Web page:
Richard B. Hays completed his new book Echoes of Scripture in Gospels (Baylor University Press, 2016) in record time thanks in large part to the heavy-lifting done by Carey Newman and his staff at Baylor University Press. Hays was diagnosed with pancreatic cancer in the summer of 2015 and underwent successful surgery in the fall. He stepped down from his role as dean of Duke Divinity School for medical treatment and used part of his recovery to finish up this book.
This book extends an earlier project, Reading Backwards: Figural Christology and the Fourfold Gospel Witness (Baylor University Press, 2014). It echoes an even earlier bit of research written up in Echoes of Scripture in the Letters of Paul (Yale University Press, 1993). In the book under review Hays turns his attention to the four New Testament Gospels with similar method and surprising results.
Hays is influenced by Eric Auerbach’s approach to “figural interpretation” in his book Mimesis: The Representation of Reality in Western Literature (Princeton University Press, 2013). Figural interpretation involves linking two texts so that a past person (or event) signifies that person as well as another in the future. The interplay between those two texts brings greater insight to both texts. Each sheds light on the other. It is a way of “reading backwards.” This has nothing to do with past predictions which are “fulfilled” in the future, although there are places when Gospel writers make those kinds of connections as well. At the heart of it is the notion that a text might mean more than a human author ever intended. Once a writer has released his text, later audiences are able to read backwards through significant events/persons in order to see connections to these earlier texts. The NT is awash in figural readings of the OT.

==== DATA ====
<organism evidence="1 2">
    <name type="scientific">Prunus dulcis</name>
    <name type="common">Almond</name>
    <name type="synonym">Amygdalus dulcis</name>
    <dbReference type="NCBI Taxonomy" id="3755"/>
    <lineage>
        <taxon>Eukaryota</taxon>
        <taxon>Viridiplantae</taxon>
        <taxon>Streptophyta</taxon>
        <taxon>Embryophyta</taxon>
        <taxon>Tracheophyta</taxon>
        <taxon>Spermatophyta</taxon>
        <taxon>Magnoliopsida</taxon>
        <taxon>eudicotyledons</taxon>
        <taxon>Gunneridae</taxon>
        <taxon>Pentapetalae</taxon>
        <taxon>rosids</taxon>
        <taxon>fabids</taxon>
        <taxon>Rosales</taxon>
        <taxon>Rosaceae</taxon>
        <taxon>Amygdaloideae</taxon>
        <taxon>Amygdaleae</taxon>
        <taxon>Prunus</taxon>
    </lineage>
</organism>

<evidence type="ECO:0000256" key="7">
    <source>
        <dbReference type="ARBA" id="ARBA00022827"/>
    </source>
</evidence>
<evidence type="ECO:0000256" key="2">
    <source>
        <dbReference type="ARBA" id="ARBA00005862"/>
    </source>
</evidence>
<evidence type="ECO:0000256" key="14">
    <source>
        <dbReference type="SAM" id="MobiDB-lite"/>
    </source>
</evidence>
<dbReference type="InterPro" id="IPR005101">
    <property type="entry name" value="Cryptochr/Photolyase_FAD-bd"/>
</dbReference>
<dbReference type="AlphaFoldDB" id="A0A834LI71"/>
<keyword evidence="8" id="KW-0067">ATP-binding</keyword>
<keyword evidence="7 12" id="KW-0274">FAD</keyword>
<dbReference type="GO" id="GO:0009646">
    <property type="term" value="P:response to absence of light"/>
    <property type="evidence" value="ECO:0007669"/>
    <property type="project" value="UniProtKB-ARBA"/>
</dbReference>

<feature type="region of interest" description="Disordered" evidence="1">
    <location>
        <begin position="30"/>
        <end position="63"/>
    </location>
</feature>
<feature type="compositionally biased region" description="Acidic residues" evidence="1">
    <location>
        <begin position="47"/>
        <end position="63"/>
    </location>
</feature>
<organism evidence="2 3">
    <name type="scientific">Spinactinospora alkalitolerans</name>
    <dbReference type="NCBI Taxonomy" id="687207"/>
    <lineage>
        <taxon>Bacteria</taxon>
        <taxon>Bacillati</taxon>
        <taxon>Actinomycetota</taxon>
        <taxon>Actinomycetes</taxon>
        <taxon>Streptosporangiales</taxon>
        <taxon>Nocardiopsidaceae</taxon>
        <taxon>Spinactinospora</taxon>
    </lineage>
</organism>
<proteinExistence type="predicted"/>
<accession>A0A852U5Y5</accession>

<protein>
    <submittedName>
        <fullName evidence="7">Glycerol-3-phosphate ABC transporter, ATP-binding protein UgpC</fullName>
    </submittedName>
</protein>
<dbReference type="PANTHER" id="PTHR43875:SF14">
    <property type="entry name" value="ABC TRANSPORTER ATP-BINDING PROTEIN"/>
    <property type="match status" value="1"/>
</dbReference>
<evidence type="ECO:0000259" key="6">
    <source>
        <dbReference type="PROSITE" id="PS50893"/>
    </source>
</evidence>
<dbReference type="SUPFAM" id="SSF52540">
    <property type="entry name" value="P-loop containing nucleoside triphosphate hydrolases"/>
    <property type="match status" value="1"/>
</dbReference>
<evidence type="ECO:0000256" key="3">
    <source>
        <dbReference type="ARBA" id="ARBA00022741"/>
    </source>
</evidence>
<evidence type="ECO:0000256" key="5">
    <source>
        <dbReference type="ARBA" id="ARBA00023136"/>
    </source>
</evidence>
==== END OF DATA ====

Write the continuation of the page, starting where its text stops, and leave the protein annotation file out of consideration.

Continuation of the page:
Hays does not spend his time working out and fine tuning a method. In a sense he has done that already in earlier books mentioned above. What he does do is work carefully through many Gospel texts listening for the echoes and helping his readers see and experience these in fresh and exciting ways. One of my favorite examples is in the episode when Jesus walks on the sea of Galilee (Mark 6). Although Mark does not make any explicit biblical allusions, the way he tells the story conjures up certain images from the first part of the Christian Scriptures. In particular, he notes how Mark says Jesus appears to intend to pass them by and ends the pericope with the hanging question: “who is this that the winds and the seas obey?” As Hays says, there is only one right answer to that question. It is found in Job 9, particularly the Greek version (LXX). I won’t spoil the ending completely but Hays and I both think there is a not-so-subtle identification of Jesus with the God who created the land and seas in the first place. Go back and read Job 9 in the Greek and it is apparent.
Hays is an advocate of an early high Christology, compared to the late, slow and low crowd. This means that the earliest evidence we have (the letters of Paul and the NT Gospels) are best read to include Jesus within the identity of Israel’s God. As a charter member of the early high Christology club, I’m glad to make him a full-fledged member.
This is an amazing book. I cannot recommend it any higher. I’m so glad to have it in hand as I’m thinking about a future book I’m working on entitled Matthew through Old Testament Eyes (Kregel, forthcoming 2018 or 2019).